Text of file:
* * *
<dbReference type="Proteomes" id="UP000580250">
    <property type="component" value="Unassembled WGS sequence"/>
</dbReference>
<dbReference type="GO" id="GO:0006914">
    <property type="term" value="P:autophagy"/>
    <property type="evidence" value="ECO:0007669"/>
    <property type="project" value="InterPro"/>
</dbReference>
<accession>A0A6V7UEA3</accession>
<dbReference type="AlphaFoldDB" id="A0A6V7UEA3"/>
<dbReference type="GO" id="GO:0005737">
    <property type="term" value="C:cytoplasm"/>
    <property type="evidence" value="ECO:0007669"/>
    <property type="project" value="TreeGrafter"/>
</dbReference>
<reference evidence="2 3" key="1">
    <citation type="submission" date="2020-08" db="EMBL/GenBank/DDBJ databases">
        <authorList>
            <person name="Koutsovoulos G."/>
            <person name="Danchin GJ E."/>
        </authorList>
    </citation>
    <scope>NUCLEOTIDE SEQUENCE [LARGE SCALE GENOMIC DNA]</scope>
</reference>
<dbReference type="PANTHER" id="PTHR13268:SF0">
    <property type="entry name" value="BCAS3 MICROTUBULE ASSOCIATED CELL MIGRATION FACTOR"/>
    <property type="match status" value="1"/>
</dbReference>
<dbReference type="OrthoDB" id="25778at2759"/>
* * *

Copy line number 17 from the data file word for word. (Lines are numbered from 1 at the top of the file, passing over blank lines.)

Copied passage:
    <citation type="submission" date="2020-08" db="EMBL/GenBank/DDBJ databases">